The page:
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Publisher's Summary

For hundreds of years, the history of the conquest of Mexico and the defeat of the Aztecs has been told in the words of the Spanish victors. Miguel León-Portilla has long been at the forefront of expanding that history to include the voices of indigenous peoples. In this new and updated edition of his classic The Broken Spears, León-Portilla has included accounts from native Aztec descendants across the centuries. These texts bear witness to the extraordinary vitality of an oral tradition that preserves the viewpoints of the vanquished instead of the victors. León-Portilla's new postscript reflects upon the critical importance of these unexpected historical accounts.

©1990 Beacon Press, Expanded and Updated Edition 1992 by Miguel Leon-Portilla (P)2015 Audible, Inc.

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What listeners say about The Broken Spears

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learning new information

this book was great and made it easier for me to understand my class. the narrator was great.

4 people found this helpful

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A credit to mexican history and heritage

Unfortunately, because Catholicism is still such a huge religion, most people don't understand the Aztecs and their story. The only information people can find is usually based on official Spanish accounts, which are obviously biased and written to justify their act of conquest as a credit to their god and king. This book tells the real story of what happened from native accounts and should be taken very seriously. The Aztecs were a mighty empire who were taken by a mysterious foreign visitor, who they could not truly comprehend at first. You can compare this to what it would be like if the mighty United States were subdued by an alien invader who we welcomed as "The second coming of christ" because it fit the description. This book truly shows what it was like to be an Aztec and what it was like to be there during the conquest. This is a forgotten history and I truly believe this book should be required reading in highschoold. Unfortunately, modern education only glances over the Aztecs' story and only goes off the Spanish version for history. If you have even the slightest interest in great empires of the past, or any interest in Mexican history, I highly recommend that you read this book or get it on Audible... Also, the narrator has an amazing voice and he pronounces the Spanish and Nahuatl (Aztec) words perfectly.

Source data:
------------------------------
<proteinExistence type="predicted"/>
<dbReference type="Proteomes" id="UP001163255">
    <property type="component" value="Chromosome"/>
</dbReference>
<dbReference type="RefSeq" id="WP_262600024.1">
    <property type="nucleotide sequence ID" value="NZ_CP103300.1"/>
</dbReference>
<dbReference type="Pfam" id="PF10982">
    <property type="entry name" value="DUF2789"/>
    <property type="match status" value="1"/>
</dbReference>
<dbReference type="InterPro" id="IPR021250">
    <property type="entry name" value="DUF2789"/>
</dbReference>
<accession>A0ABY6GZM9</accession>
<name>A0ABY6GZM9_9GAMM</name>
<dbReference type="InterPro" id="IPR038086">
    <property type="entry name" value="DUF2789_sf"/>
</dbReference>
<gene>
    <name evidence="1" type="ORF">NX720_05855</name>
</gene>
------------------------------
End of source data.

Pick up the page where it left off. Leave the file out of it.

3 people found this helpful

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This book is perfect!

The actual truth about what really happened in Mexico and the lies our teachers told us in Mexico. Lies and more lies always glorifying the Spaniards, now, I am an American, I was born in Mexico but my grandparents are from Spain but the truth must be told and this book tell us how exactly things happened by the victims, the Aztecs, eventhough people didn't know they were capable of writing the events, attacks that happened to them, come on, they created 365 day calendar. I love history and I love this book!

7 people found this helpful

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Outstanding

Wish I would have read it before going to Mexico City this in combination of the book... Conquistidors... give insight to the conquer of the Aztecs ..

2 people found this helpful

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A high school must required

Apart from our history that we need to know. A masterpiece of archaeological - forensic investigation

1 person found this helpful

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Great except for pronunciation of Nahuatl words

Would definitely recommend giving it a listen. I really liked it, except for the narrator’s pronunciation of Nahuatl words. I cringed every time he said “Mexica” or incorrectly pronounced the -tl sound. Besides that, it was great. Even with that flaw, I’d recommend it.

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epic

this was beyond epic. glad I got to hear about my ancestors from their point of view

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History is Usually Written by the Winners

But Leon-Portilla did an excellent job searching through Aztec texts to find the native's account of the war with Cortes. It was interesting to hear writing in the Aztec's style rather than what is commonplace today. I was surprised with how strong the imagery was.
I don't know any more about the Aztecs than what little I remember from my high school lessons. This book starts at a slightly higher level of understanding than I already had. Specifically, many different cities are referred to, and I don't know where they are or if they're part of the Aztec empire. The author would also summarize the events at the start of the chapter before quoting Aztec texts, and that redundancy would confuse me about the chronology of the events, especially since I couldn't see quotation marks or headings.
The performance was a bit slow. I had to listen to it at 1.1x speed.

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Excellent first hand account of a Spanish extermin

Wow rarely do we hear the voice of the defeated culture.. so sad what was lost due to greed for gold. Montezuma really wanted the Spanish to be Gods.....not hogs

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A Revolutionary Act

Essential reading for everybody. A massive blow to colonialism and its stranglehold over the historical narrative.